It’s hard to keep up the standard of nobility I’ve outlined above, especially when authors are used to wielding appearance and aristocracy and magic to make their characters noble by default. There are damn few ugly fantasy protagonists, or plain ones. Many protagonists are openly aristocrats, are secretly aristocrats, or ascend to aristocracy by the end of the story and are better at it than those born to the position. Many have magic that can’t be used for evil purposes (die, soppy healers, die!) or that, though it could be, never tempts them.
I’m not so much irritated by this as baffled. I sit and stare at these characters for a while, and then I go away.
When you can have noble people like the ones I outlined in the first four points, why would you want to use beauty and birth and battle-magic as more than grace notes?
6) When the character demonstrates his/her nobility, you can use other emotional demonstrations than tears. This goes back in the direction of sappiness, which I think got lost somewhere along the way. If a noble person pardons his enemy, or grants a petition, or agrees to give a possible traitor a second chance, the person really can do something other than fall to the ground weeping. For some characters, it’s going to be appropriate. For others, it’s really, really not. Besides, where come the tears, there comes the purple language, and the single tear, and stupid symbolic nonsense about tears renewing the earth (how? They’re salty!), and all the rest of it.
So consider whether the recipients of the noble character’s good graces wouldn’t clasp hands instead, or suddenly hug him, or whisper a few words, or accept it with a lifted eyebrow and a nod that says, “I knew you’d do this all along, you didn’t fool me.” These are harder to make all about love and rainbows and fluffy pink kittens.
7) Nobility should probably run alongside self-knowledge. You might have an “instinctively” noble person. You might also have a story that makes me want to vomit on your shoes.
Self-knowing protagonists are, surprise, surprise, rare in fantasy, despite all the introspection that protagonists get up to. Either self-knowledge becomes something that the character is supposed to grow into, rather than having at the beginning or along the way, or the authors want to keep the character ignorant of his own reactions and beliefs because they want him to plausibly say lines like, “He felt the strangest attraction to her and he didn’t know why.”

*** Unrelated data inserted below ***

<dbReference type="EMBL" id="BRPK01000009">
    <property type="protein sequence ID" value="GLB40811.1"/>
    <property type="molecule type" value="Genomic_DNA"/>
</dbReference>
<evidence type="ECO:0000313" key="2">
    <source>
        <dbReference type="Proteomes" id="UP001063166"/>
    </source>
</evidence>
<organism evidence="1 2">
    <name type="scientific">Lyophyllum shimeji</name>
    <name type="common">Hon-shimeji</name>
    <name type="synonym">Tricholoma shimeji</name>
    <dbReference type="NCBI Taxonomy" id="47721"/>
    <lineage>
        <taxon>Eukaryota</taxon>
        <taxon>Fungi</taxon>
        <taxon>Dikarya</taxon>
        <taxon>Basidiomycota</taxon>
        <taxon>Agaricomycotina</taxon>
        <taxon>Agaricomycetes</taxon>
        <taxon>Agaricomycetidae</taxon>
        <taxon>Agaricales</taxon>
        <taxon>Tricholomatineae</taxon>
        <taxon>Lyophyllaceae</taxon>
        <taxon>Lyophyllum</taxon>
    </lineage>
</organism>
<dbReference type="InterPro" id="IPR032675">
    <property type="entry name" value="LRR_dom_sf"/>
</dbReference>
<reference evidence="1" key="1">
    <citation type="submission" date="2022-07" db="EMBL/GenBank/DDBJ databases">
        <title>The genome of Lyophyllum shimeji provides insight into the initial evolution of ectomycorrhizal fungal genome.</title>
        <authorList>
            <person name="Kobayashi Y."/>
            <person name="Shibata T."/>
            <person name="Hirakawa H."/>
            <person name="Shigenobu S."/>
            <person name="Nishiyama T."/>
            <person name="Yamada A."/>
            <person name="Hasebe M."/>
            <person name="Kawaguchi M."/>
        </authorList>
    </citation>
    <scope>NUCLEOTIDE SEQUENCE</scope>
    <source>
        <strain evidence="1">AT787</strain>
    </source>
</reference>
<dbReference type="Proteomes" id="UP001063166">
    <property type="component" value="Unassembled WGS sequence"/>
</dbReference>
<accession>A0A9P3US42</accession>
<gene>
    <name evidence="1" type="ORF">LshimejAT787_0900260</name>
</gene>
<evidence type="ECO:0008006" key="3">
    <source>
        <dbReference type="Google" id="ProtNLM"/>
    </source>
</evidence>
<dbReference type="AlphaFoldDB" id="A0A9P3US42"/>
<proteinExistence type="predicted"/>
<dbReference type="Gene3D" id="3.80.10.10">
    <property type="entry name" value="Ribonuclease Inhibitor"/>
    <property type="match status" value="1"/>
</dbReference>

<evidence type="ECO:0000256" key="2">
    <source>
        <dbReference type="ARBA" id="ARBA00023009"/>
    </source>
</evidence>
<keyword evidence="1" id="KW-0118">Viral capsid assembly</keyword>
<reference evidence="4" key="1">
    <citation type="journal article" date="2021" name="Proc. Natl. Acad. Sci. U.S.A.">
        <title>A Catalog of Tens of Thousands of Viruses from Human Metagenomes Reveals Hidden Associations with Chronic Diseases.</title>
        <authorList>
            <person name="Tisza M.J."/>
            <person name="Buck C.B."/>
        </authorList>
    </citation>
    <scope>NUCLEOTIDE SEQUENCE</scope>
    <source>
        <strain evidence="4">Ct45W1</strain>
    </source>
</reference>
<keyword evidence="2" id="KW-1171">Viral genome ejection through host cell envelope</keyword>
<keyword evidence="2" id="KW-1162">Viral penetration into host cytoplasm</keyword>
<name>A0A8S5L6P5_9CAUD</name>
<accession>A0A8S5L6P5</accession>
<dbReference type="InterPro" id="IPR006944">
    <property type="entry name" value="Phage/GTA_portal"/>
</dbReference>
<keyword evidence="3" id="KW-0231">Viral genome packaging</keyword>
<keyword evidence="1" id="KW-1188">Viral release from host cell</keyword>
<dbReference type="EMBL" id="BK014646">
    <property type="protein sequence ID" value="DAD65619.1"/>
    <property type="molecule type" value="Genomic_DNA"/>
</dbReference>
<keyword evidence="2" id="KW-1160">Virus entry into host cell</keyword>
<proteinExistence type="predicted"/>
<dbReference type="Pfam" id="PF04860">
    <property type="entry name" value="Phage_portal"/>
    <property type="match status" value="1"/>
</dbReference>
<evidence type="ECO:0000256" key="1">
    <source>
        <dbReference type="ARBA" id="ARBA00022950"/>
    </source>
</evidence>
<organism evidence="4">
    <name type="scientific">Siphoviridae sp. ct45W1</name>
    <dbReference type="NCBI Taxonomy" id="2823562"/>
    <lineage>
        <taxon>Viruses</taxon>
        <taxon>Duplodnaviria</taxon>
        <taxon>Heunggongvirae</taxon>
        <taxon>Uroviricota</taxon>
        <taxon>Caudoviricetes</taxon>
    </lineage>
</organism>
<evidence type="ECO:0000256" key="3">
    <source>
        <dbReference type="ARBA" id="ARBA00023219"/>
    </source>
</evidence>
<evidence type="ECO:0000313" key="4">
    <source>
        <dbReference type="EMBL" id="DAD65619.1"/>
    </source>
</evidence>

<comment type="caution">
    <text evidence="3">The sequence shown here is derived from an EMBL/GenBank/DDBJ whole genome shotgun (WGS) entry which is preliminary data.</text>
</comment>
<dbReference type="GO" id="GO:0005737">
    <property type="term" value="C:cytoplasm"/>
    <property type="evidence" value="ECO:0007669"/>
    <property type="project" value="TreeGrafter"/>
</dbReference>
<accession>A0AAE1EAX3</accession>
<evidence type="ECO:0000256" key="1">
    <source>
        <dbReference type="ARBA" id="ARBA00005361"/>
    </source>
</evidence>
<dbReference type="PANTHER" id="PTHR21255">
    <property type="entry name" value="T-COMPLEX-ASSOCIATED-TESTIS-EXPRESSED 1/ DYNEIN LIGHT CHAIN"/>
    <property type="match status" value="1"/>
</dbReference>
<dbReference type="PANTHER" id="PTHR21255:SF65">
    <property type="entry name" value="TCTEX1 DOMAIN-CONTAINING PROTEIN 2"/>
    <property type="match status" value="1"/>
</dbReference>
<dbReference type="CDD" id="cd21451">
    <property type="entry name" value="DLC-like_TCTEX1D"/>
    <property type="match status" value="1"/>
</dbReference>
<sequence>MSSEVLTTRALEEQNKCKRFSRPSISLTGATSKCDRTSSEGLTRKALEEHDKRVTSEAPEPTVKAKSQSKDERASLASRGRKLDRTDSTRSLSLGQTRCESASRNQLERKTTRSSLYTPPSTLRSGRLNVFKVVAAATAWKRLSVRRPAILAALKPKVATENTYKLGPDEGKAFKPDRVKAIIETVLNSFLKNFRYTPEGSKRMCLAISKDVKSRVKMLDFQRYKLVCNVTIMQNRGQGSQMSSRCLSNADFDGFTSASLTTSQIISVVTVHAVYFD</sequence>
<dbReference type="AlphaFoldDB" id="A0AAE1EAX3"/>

I prefer self-knowing characters. I prefer characters who can sit themselves down and admit mistakes, apologize without being forced into it, debate their noble principles internally and make an informed decision instead of a sudden one that just happens to be right, and have a rich and complex inner life. Not surprisingly, I also think these characters make the best noble people.
8) At the ending of a noble character’s story, head for glory instead of comfort, for joy instead of humor. Lately I’ve encountered a plague of fantasy short stories that trip themselves up at the end because the author just could not wait to launch a “clever” line or a platitude. And if this follows the character’s noble action, then there goes the nobility like air out a punctured balloon. If the author mocks his character’s nobility in narrative, as opposed to letting the character mock himself or his enemies go after him, why should I believe he was ever noble or that I should take it seriously? And if he says something like “Love conquers all” that I’ve heard a thousand thousand characters say a thousand thousand times before, why should I believe that he’s made a hard or principled decision? He’s tumbling back into platitudes. That’s not a good sign.
If you want to maintain an environment that’s conducive to enhancing a noble character’s nobility, then I think glory—stern and resolute and sharp as the decision or action that the character took—is better than one filled with homilies. And if you want to show the character being happy, the gladness or joy he’s found will be better than humor. (Why, yes, I do consider humor and happiness to be different things, or there wouldn’t be a difference between rants where I yell bitchily and rants where I burble on about what I see fantasy as capable of achieving).
I don’t see nobility as ponderous. I do see it as careful. Give me a chance to laugh with your characters, and I’ll do so happily. But give me a chance to laugh at them, and I’ll wonder why I need to be invested in their nobility, or whether I should take anything in the story seriously at all.
I will leave you with a Simon R. Green quote, from Winner Take All, and characters who never made a fuss about nobility one way or the other:
Hawk: “That was a nice punch of yours, Isobel.”
Fisher: “My strength is as the strength of ten, because my heart is pure.”
Hawk: “And because you wear a knuckle-duster under your glove.”